Galveston Braces for $160 Million Blow to Tax Base Amidst Wave of Appraisal Protests

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The protests, fueled by escalating property values driven by a thriving real estate market, saw island owners contesting approximately 60 percent of proposed valuations for the upcoming tax year.

Galveston Braces for $160 Million Blow
Galveston Braces for $160 Million Blow ( Photo: San Antonio Express-News )

Galveston’s tax base is set to take a significant hit of around $160 million due to a surge in tax appraisal protests

As a result, the city’s general fund revenue could suffer a blow of up to $700,000, according to administrators. During a recent workshop, the city’s finance department presented funding projections to the city council, highlighting the imminent funding challenges that City Manager Brian Maxwell labeled as unsustainable. The growing public safety budget, which consumes a substantial portion of the general fund, compounds the problem. Additionally, stagnant sales tax figures for the current year compared to the previous year further exacerbate the situation.

The most recent appraisal for Galveston revealed a 2 percent increase from the previous year, primarily due to new construction. The total value amounted to approximately $339 million, excluding around $86 million already approved for protests. As a result, the city’s taxable value stands at approximately $252 million, significantly impacting potential tax revenue.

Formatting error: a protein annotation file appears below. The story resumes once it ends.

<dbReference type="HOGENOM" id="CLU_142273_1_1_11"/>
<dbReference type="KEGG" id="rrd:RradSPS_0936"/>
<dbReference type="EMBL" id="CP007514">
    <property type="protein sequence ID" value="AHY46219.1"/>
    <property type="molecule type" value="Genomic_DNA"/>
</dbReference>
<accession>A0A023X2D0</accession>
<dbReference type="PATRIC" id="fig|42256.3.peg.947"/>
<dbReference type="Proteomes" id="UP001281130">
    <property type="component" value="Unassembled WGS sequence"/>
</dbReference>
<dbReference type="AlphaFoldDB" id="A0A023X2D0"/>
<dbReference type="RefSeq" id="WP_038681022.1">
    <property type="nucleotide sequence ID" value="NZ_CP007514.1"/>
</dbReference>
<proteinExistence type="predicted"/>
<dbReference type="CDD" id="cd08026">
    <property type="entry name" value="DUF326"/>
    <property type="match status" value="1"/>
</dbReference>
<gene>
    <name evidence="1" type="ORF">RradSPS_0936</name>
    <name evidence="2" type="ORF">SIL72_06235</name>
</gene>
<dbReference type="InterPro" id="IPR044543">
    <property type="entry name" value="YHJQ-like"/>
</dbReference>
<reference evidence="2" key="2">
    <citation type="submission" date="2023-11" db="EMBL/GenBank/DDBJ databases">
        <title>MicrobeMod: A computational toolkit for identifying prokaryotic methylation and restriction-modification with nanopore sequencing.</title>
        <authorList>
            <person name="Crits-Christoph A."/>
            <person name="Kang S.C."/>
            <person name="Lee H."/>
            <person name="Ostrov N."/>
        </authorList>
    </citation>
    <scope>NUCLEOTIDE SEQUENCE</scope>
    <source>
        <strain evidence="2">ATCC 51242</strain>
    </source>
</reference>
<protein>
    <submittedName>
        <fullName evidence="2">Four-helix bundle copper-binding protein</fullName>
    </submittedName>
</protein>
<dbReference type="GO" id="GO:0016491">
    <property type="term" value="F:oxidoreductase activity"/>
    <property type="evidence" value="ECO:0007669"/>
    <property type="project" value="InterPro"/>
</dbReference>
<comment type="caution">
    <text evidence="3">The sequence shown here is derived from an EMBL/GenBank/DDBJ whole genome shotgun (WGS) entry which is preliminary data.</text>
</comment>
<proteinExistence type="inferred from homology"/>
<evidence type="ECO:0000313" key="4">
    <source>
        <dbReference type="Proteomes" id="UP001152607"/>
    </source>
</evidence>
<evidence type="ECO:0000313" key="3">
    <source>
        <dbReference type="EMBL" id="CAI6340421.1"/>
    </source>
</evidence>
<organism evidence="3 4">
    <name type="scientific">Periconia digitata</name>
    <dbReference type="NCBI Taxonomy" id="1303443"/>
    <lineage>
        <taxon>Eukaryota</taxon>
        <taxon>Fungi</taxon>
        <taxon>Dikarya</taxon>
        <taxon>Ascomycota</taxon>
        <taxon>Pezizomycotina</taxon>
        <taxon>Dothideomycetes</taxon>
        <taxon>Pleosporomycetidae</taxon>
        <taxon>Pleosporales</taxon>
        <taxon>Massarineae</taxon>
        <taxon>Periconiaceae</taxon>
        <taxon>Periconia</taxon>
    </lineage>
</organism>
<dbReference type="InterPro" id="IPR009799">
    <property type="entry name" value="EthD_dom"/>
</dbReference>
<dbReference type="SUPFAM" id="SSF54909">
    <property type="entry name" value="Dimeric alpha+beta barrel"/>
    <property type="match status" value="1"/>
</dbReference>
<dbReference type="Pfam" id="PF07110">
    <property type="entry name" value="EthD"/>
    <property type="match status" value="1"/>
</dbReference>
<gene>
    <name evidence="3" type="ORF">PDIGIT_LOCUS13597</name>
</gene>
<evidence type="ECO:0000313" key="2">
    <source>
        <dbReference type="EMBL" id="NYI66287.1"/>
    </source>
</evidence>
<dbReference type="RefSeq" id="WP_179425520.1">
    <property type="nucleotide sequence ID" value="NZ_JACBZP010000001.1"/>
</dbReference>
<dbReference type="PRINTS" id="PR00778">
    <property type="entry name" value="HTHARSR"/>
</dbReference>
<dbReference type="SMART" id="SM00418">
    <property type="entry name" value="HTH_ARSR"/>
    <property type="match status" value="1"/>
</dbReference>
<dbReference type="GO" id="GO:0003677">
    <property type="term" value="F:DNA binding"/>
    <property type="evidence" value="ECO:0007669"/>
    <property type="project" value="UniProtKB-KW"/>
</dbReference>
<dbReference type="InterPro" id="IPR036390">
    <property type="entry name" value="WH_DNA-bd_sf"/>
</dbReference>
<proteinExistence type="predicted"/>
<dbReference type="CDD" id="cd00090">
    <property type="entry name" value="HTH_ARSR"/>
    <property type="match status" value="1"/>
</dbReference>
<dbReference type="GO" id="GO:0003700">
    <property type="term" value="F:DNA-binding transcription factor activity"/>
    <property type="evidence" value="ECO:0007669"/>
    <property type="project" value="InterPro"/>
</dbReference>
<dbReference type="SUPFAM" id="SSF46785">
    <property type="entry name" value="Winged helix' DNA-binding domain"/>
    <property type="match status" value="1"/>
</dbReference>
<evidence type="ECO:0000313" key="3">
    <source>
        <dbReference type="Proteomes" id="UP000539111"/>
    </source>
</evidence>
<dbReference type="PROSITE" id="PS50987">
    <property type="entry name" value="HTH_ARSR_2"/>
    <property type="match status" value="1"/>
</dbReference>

The $86 million reduction in taxable value could lead to a loss of roughly $382,000 in ad valorem tax revenue for the city’s upcoming fiscal year, affecting various sectors such as public safety, infrastructure, streets and traffic, and parks.

These projections do not account for requests from city departments, emphasizing the financial strain faced by Galveston

Initially, city staff projected a $250 million loss in taxable value, which was later revised to approximately $160 million following a dispute by Galveston County Chief Appraiser Krystal McKinney. Such a loss would result in a revenue reduction of about $700,000.

The contentious issue in Galveston revolves around the total value of taxable property within the city’s jurisdiction. This figure, when multiplied by the city’s tax rate of approximately 44.5 cents per $100 of taxable value, determines the expected property tax revenue for the next fiscal year. Consequently, a higher base value translates into increased revenue. The city staff report estimates ad valorem property tax revenue to reach approximately $33.9 million for the year.

 

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